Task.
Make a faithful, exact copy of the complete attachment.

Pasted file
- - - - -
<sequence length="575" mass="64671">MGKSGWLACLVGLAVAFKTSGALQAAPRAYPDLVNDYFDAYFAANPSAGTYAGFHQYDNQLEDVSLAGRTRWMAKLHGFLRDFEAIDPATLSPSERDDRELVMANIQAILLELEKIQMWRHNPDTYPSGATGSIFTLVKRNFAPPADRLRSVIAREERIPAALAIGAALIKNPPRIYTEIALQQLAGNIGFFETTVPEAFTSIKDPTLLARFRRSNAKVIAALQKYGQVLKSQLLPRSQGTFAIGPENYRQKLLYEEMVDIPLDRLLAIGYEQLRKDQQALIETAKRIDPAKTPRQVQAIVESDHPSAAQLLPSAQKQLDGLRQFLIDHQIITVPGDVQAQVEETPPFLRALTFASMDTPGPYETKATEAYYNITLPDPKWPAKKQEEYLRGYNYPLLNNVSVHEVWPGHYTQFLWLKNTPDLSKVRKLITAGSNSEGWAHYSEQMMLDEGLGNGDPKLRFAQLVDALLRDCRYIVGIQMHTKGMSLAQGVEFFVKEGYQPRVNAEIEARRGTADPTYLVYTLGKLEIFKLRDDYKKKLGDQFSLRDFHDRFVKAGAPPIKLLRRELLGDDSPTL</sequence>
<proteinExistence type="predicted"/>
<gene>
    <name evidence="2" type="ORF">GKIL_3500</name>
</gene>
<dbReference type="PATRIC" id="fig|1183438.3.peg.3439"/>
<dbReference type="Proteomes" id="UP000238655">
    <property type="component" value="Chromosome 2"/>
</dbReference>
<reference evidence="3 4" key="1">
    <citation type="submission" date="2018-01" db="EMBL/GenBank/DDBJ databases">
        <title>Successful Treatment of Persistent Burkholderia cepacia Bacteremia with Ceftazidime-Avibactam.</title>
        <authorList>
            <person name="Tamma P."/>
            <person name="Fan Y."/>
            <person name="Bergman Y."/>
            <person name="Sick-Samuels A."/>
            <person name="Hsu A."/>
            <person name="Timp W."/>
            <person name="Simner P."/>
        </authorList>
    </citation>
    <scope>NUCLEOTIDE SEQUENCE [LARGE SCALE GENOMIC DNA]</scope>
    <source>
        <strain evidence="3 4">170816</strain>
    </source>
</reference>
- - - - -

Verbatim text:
<sequence length="575" mass="64671">MGKSGWLACLVGLAVAFKTSGALQAAPRAYPDLVNDYFDAYFAANPSAGTYAGFHQYDNQLEDVSLAGRTRWMAKLHGFLRDFEAIDPATLSPSERDDRELVMANIQAILLELEKIQMWRHNPDTYPSGATGSIFTLVKRNFAPPADRLRSVIAREERIPAALAIGAALIKNPPRIYTEIALQQLAGNIGFFETTVPEAFTSIKDPTLLARFRRSNAKVIAALQKYGQVLKSQLLPRSQGTFAIGPENYRQKLLYEEMVDIPLDRLLAIGYEQLRKDQQALIETAKRIDPAKTPRQVQAIVESDHPSAAQLLPSAQKQLDGLRQFLIDHQIITVPGDVQAQVEETPPFLRALTFASMDTPGPYETKATEAYYNITLPDPKWPAKKQEEYLRGYNYPLLNNVSVHEVWPGHYTQFLWLKNTPDLSKVRKLITAGSNSEGWAHYSEQMMLDEGLGNGDPKLRFAQLVDALLRDCRYIVGIQMHTKGMSLAQGVEFFVKEGYQPRVNAEIEARRGTADPTYLVYTLGKLEIFKLRDDYKKKLGDQFSLRDFHDRFVKAGAPPIKLLRRELLGDDSPTL</sequence>
<proteinExistence type="predicted"/>
<gene>
    <name evidence="2" type="ORF">GKIL_3500</name>
</gene>
<dbReference type="PATRIC" id="fig|1183438.3.peg.3439"/>
<dbReference type="Proteomes" id="UP000238655">
    <property type="component" value="Chromosome 2"/>
</dbReference>
<reference evidence="3 4" key="1">
    <citation type="submission" date="2018-01" db="EMBL/GenBank/DDBJ databases">
        <title>Successful Treatment of Persistent Burkholderia cepacia Bacteremia with Ceftazidime-Avibactam.</title>
        <authorList>
            <person name="Tamma P."/>
            <person name="Fan Y."/>
            <person name="Bergman Y."/>
            <person name="Sick-Samuels A."/>
            <person name="Hsu A."/>
            <person name="Timp W."/>
            <person name="Simner P."/>
        </authorList>
    </citation>
    <scope>NUCLEOTIDE SEQUENCE [LARGE SCALE GENOMIC DNA]</scope>
    <source>
        <strain evidence="3 4">170816</strain>
    </source>
</reference>